Building For The Environment.
The basic function of a building is shelter – essentially to keep us safe, from the elements and also from predators. Our ancestors devised ways to use the environment and its natural offerings to provide them with shelter and meet their ‘needs.’ eg. caves, stone, earth, ice, animal hide, and plants such as; timber, leaf, straw and thatch.
Many historic structures had excellent qualities – some performed better in certain respects compared with those of today.  For example, using raw materials:
  • A cave has a great thermal mass for maintaining even temperature throughout the seasons, and ideally only one opening so that air is not able to blow through it.
  • Mud, wood and thatch facilitate the construction of well insulated structures.
  • Using only ice, an igloo can be constructed enabling occupants to survive a fierce arctic storm.
Such structures often had a means of heating and of controlling ventilation (eg. fireplace, flaps over openings, doors).

Modern buildings are still required to meet those basic needs of safety and shelter. Additionally, due to our exploitation of cheap energy sources (eg. coal, oil, gas,..), we’ve been able to add many luxuries such as air conditioning – hence the term “Conditioned Space” referring to the area of a building that is ‘lived in’ and which typically is conditioned by heating and cooling systems, as opposed to “un-conditioned” spaces within a building (eg. garage, plant room).

Instead of working with nature we have come to use technology and cheap energy to conquer nature and create our desired environment “on demand.”  Whenever our indoor environment is uncomfortable, we often take the easy way out and ‘hit the switch’ to satisfy our wants.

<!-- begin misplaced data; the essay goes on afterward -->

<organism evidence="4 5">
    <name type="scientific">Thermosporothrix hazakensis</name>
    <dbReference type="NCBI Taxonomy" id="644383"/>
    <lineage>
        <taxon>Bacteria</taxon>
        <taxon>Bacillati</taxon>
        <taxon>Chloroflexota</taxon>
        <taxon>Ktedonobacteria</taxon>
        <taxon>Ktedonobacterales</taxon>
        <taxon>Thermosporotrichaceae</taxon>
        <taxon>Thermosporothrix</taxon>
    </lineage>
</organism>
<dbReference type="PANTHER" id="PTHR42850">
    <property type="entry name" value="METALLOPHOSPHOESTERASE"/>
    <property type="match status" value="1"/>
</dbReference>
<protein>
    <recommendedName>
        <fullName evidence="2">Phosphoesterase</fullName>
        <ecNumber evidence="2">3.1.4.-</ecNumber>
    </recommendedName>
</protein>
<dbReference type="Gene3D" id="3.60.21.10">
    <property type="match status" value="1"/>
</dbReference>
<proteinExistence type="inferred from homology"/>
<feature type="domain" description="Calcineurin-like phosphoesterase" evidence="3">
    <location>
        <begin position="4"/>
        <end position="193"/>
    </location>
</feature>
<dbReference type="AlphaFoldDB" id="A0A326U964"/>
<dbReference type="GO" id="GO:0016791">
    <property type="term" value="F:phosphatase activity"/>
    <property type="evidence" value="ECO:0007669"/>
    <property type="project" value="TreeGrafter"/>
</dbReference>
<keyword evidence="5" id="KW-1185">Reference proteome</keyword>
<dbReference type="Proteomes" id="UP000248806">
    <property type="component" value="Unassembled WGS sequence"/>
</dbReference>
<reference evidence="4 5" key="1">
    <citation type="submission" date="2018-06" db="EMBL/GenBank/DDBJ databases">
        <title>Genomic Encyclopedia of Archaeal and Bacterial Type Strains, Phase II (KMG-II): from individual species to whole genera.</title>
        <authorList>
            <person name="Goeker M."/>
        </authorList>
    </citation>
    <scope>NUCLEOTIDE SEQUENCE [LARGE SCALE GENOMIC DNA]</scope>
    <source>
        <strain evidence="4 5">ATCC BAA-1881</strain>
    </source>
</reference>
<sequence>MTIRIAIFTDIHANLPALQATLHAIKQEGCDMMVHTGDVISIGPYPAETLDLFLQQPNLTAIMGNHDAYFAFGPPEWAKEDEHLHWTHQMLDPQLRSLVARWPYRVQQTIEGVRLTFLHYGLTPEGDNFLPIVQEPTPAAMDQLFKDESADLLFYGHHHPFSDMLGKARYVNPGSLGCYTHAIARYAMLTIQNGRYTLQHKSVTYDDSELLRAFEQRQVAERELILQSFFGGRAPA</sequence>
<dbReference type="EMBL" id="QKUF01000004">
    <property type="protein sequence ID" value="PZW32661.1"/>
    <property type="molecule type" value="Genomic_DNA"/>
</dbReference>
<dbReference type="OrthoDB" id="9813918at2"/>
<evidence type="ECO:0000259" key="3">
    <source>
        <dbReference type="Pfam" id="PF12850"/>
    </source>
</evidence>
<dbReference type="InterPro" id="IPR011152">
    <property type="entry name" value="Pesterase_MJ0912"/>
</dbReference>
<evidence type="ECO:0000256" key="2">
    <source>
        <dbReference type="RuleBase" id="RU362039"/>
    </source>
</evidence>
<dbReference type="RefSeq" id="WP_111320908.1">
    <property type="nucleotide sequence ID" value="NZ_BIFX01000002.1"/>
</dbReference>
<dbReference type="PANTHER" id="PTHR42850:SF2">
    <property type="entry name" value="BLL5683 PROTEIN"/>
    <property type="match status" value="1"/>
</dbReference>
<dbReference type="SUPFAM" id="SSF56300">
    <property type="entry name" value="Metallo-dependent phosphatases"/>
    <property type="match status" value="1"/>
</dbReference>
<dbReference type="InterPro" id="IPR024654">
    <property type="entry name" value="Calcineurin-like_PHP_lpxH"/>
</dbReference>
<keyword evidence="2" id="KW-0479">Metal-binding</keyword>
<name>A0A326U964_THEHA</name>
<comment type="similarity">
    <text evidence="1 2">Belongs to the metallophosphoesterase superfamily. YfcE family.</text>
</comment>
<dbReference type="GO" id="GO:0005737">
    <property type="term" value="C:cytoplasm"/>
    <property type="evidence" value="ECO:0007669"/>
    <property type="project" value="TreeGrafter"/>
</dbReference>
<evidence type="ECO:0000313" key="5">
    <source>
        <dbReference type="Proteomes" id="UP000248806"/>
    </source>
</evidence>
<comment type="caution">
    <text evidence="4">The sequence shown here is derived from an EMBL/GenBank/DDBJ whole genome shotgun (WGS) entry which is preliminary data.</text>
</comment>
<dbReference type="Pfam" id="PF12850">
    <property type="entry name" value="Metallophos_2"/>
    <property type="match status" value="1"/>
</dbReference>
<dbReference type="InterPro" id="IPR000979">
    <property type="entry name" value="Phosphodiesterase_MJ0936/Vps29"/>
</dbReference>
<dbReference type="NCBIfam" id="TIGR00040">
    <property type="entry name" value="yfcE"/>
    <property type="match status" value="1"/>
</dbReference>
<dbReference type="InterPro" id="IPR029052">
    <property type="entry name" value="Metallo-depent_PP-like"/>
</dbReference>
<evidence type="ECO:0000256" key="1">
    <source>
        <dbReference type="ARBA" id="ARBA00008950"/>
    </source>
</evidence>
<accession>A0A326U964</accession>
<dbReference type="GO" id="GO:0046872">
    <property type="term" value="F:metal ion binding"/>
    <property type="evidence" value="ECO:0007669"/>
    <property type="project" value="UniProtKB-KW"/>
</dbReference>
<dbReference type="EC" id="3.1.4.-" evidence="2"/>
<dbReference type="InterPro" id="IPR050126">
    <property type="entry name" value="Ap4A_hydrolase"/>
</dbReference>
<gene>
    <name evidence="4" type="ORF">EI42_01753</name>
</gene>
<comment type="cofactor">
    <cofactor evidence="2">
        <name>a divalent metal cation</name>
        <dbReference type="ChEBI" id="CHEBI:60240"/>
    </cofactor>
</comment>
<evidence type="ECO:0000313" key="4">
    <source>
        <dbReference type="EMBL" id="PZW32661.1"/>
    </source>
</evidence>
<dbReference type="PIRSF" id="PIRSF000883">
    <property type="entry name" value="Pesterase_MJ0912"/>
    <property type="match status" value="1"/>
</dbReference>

Too hot? – Switch ON the Air Con.
           Too cold? – Switch ON the Heating.
           Too cold here and too hot over there? – Switch ON both, Heating AND Cooling!

This has contributed to increasing overuse of fossil fuels which has had serious effects on our environment, and on our future. The need to reduce our energy requirements was identified decades ago, and whilst we have made progress (via better; building design, insulation of buildings, HVAC and appliances, renewable energy sources), our energy consumption continues to grow.

How do you reduce your energy usage without compromising on comfort?
All buildings lose energy – the critical issue is how quickly they lose it. The quicker our buildings lose the energy we put into them, the more energy we must continue to add to maintain the conditions that we want. If we slow down the rate of energy loss, we’ll need less energy input to maintain our desired conditions.
Concepts such as those of “Passive House” promote the approach of intelligently designed structures in which the Conditioned Space has excellent energy retention properties, and so requires less energy input to meet our needs (safe shelter) and our wants (comfort and luxury).
If the energy put into a building cannot escape, or at least not easily escape, the building will:
  • require less energy input in the first place to become comfortable,
  • retain maximum effect of the energy that is put into it,
  • need less ongoing energy input to maintain the status.

Energy gain and loss (ie. transfer) occurs in three ways :
  • Conduction - energy passing through a material. eg. wall, ceiling, glass, floor, window frame,..
  • Radiation    - the waves of energy emitted by an object. eg. the sun’s energy warming an external wall.
  • Convection - the energy carried via a fluid or air/gas. eg. hydronic heating, gas ducted heating, a breeze through an open window or door, drafts through holes or gaps.

To reduce the incidence of Conduction (including Thermal Bridging) and Radiation we can use materials with insulating properties or components (eg. masonry, timber, polystyrene, insulwool insulation in walls and ceilings, double glazing, thermal break window frames, lagging on heated/chilled water or refrigerant piping,...)

To reduce the incidence of Convection requires the structure to have, low air leakage (ie. ideally no uncontrolled air flow through gaps/cracks/cavities/poor appliances or fixtures,...)